United States District Court, N.D. Indiana
OPINION AND ORDER
WILLIAM C. LEE, District Judge.
This matter is before the court on a motion for attorney's fees filed by the plaintiffs, Victor Castellanos and Johanna Castellanos (collectively "the Castellanos") on September 16, 2014. The defendants, Denice M. Hallett and Hallett Law Office, P.C., (collectively "Hallett"), filed their response on September 30, 2014, to which Castellanos replied on October 7, 2014.
For the following reasons, the motion will be granted.
On September 2, 2014, the Castellanos filed their acceptance of the Rule 68 Offer of Judgment served by Hallett. On September 5, 2014, the Court entered judgment in favor of the Castellanos and against Hallett in the amount of $2, 000. The judgment also provided for reasonable attorney's fees and costs in an amount to be determined by the Court.
The Castellanos' claims were brought under the Fair Debt Collection Practices Act which provides for reasonable attorney's fees and costs in a successful action to enforce liability. 15 U.S.C. §1692k(a)(3). As set forth in the Declaration of Daniel A. Edelman, the Castellanos' counsel includes experienced consumer attorneys, all of whom contributed their skills and expended their resources in a coordinated effort in the litigation of this matter.
According to the billing statements submitted by the Castellanos, the time incurred by Edelman, Combs Latturner & Goodwin, LLC ("ECLG"), as of September 5, 2014 in this action was $3, 434.00. The billing statements contain a complete list of the work performed on the file. The Castellanos argue that the hours incurred were reasonably necessary for pursuing this matter on their behalf.
The Castellanos state that matters were delegated to paralegals or other support staff as appropriate. The Castellanos contend that the rate of $480 charged for Michelle R. Teggelaar, the attorney who primarily worked on this file, is reasonable. A rate $400 for Ms. Teggelaar was approved by Chief Judge Simon in the Northern District of Indiana in 2007. The current rate of $480 reflects a modest increase over the past seven years. A rate of $445 for Ms. Teggelaar was examined and discussed by Judge Matthew F. Kennelly in the Northern District of Illinois. In re Southwest Airlines Litigation, 2013 WL 5497275 (N.D. Ill. October 3, 2013) Judge Kennelly considered the rate, which he acknowledged was a few years old and may not reflect the current rate, to be a reasonable rate for an attorney of that experience and in the area of consumer protection.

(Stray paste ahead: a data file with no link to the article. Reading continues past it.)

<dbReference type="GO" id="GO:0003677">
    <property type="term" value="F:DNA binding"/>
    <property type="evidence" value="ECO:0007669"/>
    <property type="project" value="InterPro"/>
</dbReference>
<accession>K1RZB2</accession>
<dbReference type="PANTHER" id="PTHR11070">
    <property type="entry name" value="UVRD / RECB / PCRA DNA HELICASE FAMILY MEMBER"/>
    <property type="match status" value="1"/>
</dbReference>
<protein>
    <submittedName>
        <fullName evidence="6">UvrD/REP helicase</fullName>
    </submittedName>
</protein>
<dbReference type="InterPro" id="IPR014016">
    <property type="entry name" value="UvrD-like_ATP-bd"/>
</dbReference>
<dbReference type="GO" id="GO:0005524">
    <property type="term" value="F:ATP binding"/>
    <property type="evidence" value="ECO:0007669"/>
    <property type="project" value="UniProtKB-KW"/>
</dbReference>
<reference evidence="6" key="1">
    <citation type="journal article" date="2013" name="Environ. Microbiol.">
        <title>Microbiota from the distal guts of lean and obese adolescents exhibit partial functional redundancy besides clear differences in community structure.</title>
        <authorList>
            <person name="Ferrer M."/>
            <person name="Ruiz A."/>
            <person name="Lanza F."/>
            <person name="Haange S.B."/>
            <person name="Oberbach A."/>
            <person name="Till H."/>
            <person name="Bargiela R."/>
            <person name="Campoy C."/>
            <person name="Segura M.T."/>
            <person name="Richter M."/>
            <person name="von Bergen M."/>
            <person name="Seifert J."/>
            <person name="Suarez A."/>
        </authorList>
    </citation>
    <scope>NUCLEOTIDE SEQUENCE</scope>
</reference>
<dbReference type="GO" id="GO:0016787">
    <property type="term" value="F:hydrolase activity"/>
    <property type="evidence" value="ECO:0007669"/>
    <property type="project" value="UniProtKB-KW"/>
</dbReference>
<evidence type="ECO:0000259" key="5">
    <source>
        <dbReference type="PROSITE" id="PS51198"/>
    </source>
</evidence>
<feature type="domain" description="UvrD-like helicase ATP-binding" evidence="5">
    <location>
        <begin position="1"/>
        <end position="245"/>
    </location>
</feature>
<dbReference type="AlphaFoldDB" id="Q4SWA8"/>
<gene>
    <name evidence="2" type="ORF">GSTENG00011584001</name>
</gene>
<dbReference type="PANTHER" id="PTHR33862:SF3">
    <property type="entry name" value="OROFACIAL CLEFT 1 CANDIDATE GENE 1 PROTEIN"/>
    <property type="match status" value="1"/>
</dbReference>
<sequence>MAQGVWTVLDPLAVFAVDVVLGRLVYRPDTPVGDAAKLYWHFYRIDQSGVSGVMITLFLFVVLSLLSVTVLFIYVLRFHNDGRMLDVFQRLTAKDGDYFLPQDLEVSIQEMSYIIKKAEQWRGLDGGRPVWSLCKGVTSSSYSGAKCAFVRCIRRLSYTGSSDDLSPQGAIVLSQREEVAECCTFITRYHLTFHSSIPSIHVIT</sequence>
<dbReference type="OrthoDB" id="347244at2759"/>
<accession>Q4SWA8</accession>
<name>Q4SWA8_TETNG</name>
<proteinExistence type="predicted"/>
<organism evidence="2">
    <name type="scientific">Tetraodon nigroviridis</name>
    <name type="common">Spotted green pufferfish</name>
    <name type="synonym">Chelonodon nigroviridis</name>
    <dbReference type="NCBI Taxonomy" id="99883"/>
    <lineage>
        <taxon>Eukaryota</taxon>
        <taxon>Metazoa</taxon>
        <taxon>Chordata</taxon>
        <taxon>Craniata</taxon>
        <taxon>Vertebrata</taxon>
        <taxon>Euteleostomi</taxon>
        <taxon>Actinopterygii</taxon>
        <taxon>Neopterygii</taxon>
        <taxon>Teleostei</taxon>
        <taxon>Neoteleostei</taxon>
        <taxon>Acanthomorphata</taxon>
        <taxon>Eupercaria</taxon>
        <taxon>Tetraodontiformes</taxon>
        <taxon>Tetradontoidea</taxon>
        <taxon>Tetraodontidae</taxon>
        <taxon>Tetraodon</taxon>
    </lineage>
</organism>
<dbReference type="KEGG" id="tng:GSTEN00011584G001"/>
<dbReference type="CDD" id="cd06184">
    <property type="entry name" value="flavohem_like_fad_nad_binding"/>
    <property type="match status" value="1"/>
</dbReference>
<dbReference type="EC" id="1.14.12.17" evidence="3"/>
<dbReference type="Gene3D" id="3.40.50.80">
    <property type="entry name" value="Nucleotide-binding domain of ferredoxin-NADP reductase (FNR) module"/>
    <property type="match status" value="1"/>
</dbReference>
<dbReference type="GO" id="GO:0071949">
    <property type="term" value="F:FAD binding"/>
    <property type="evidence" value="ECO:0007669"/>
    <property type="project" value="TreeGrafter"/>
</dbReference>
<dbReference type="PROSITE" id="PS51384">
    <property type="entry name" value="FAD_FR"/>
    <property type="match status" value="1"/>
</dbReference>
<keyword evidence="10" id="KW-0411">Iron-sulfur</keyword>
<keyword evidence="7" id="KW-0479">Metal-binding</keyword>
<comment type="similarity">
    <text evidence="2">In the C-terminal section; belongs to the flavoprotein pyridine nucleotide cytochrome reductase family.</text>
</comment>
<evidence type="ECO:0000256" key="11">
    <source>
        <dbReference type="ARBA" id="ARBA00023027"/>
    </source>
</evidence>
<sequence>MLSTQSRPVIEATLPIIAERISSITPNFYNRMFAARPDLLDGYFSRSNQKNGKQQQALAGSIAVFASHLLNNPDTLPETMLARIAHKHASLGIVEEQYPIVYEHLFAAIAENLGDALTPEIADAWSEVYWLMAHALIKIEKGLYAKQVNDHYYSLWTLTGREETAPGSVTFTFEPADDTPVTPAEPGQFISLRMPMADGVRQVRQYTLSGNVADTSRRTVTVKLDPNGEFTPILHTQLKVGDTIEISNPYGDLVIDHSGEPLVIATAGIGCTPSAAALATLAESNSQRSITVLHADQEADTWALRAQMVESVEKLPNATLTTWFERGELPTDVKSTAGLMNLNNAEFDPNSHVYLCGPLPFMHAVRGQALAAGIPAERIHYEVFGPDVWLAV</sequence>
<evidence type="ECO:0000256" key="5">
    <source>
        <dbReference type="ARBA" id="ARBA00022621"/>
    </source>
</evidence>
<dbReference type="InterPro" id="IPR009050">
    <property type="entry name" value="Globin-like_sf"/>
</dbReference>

In response, Hallett points out that this case involved one issue: whether two letters sent by Hallett to the Castellanos complied with 15 U.S.C. § 1692(g). This section of the Fair Debt Consumer Practices Act requires initial collection letters to state that the debtors must respond within thirty days of receipt of the letter or else the debt will be assumed valid. The letters at issue in this case stated that the response was due within thirty days of the date of the letter, not thirty days from receipt of the letter. Because of that simple mistake, Hallett offered the Castellanos $2000 in settlement, which the Castellanos accepted.
Hallett argues that due to the simplicity of the case, it is unreasonable for the Castellanos' attorneys to seek $3434 in attorney fees. Hallett claims that Attorney Michelle Teggelaar and her paralegal spent 11 hours on a case that involved no more than filing a boilerplate complaint, making a settlement demand, and accepting a settlement offer. Hallett asserts that these tasks should not have taken more than three hours to complete.
Hallett contends that $480 an hour is not a reasonable rate considering the straightforward nature of this case. Hallett cites to Gastineau v. Wright, 592 F.3d 747 (7th Cir. 2010), for the proposition that a reasonable rate in a fair debt practices case is $150.00 an hour. Hallett acknowledges that the attorney in Gastineau did not have the same level of experience at Attorney Teggelaar. In fact, the attorney in Gastineau had never worked on a fair debt practices case before and spent a great deal of time learning the area of law on the job.
As the Castellanos note in reply, the Seventh Circuit has held that it is not proper to reduce an attorney's rate for handing a consumer protection case under the FDCPA because this could deter competent counsel from taking these types of cases. Tolentino v. Friedman, 46 F.3d 645, 652-53 (7th Cir. 1995). It is also clear that the rates the Castellanos attorney and paralegal charged for this case were the same rates paid by hourly paying clients, which rates have been approved by the Seventh Circuit, as noted above. Moreover, as set forth in the Declaration of David J. Philipps, an experienced FDCPA attorney, a rate of $525 per hour for attorney work and $175 an hour for paralegal work, are reasonable billing rates in this area for FDCPA cases.
As for the number of hours spent on the case, 5.8 hours by Attorney Teggelaar, and 5.2 hours by her paralegal, the Castellanos point out that this represents very efficient use of time and that their counsel did not even bill for time drafting the complaint (as that was drafted by an administrative assistant).
This court has reviewed the billing statements and finds both the hourly rates and the hours billed to be reasonable. Attorney Teggelaar has extensive experience with FDCPA cases and was able to achieve a quick and satisfactory settlement for her clients. To decrease her fee request in this case would be a miscarriage of justice and contrary to Seventh ...